However, to ensure the Senske’s water was not tainted, I developed the well by running it for 15 minutes and analyzed the head space of water sample collected within a sterile lab jar with a photo-ionization unit (PID). PID readings were non-detect, and I did not detect odors of any sort. Samples were collected within 40 ml of volatile organic analysis per MDEQ protocols for drinking water, and were submitted to a MDEQ licensed lab in Traverse City for analysis for BTEX (benzene, toluene, ethylbenzene and xylene isomers U.S. EPA Method 8020)—a common indicator of petroleum constituents. I expect results during the week of June 17.
In short, it appears that the static water level within the Senske well has been lowered by 11 feet. Homeowners Senskes reported that this problem is coincident with the nearby fracking operation which is also reportedly experiencing difficulties pumping groundwater to supply on-site fracking operations. The Senskes are long-term occupants of this home, Mrs. Senske having been born there about 80 years ago and moved back decades ago. Both Mr. and Mrs. Senske reported that no problems have existed within water quality or quantity in this water well, which installed approximately in the early 1990s and used of potable water and irrigation on their farmstead. The only obvious change in the vicinity is the nearby horizontal fracking operation.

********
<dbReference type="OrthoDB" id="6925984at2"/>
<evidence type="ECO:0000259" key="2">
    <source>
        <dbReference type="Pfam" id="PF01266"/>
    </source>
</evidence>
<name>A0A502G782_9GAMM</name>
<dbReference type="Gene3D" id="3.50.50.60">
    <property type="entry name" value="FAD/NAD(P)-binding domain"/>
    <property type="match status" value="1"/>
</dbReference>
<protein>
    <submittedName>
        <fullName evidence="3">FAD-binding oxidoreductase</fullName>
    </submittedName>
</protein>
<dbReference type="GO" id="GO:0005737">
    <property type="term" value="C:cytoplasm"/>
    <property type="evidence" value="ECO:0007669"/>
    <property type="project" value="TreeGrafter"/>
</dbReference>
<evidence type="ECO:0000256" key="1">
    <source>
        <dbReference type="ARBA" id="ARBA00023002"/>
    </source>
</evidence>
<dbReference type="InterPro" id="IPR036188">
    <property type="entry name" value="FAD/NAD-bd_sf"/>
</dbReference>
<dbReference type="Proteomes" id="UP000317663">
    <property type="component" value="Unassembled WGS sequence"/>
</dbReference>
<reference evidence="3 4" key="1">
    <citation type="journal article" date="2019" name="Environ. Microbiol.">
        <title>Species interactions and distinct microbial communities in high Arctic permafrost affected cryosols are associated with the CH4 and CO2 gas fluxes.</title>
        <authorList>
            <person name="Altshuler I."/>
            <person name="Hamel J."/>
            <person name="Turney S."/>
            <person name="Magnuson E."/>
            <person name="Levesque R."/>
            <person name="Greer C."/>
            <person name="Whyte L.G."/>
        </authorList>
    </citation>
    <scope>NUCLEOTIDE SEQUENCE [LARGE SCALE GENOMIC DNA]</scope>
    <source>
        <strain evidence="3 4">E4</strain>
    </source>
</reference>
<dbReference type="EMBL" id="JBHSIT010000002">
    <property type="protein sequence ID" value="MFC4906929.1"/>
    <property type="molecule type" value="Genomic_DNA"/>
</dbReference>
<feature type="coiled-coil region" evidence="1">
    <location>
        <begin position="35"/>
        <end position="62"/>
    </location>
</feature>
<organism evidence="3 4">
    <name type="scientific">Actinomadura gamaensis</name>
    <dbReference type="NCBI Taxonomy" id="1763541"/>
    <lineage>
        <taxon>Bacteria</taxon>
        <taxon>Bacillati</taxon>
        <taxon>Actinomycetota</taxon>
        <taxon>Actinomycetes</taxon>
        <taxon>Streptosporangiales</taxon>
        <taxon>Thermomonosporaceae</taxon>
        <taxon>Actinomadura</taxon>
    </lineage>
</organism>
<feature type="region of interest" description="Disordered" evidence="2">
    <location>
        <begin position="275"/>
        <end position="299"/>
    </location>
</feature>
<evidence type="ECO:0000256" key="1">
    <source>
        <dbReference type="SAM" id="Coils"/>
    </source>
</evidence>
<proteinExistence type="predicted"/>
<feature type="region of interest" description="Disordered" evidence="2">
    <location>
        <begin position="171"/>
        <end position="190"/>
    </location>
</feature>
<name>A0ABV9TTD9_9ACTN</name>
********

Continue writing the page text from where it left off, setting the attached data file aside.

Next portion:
Visit EcoWatch’s FRACKING page for more related news on this topic.
By Jeff Biggers
A new salvo has been fired in the national battle against fracking.
Within hours of the Illinois General Assembly's vote on its controversial bill on hydraulic fracking last Friday night, the Associated Press's headline rippled across nationwide newspapers: "Illinois lawmakers approve nation's toughest fracking regulations."
Not so fast, says Dr. Sandra Steingraber, the renowned scientist whom Rolling Stone has called the "toxic avenger." She returned to her native Illinois last week to join a growing citizens uprising against gas drilling and sand mining operations she defines as "an accident-prone, inherently dangerous industrial process with risks that include catastrophic and irremediable damage to our health and environment."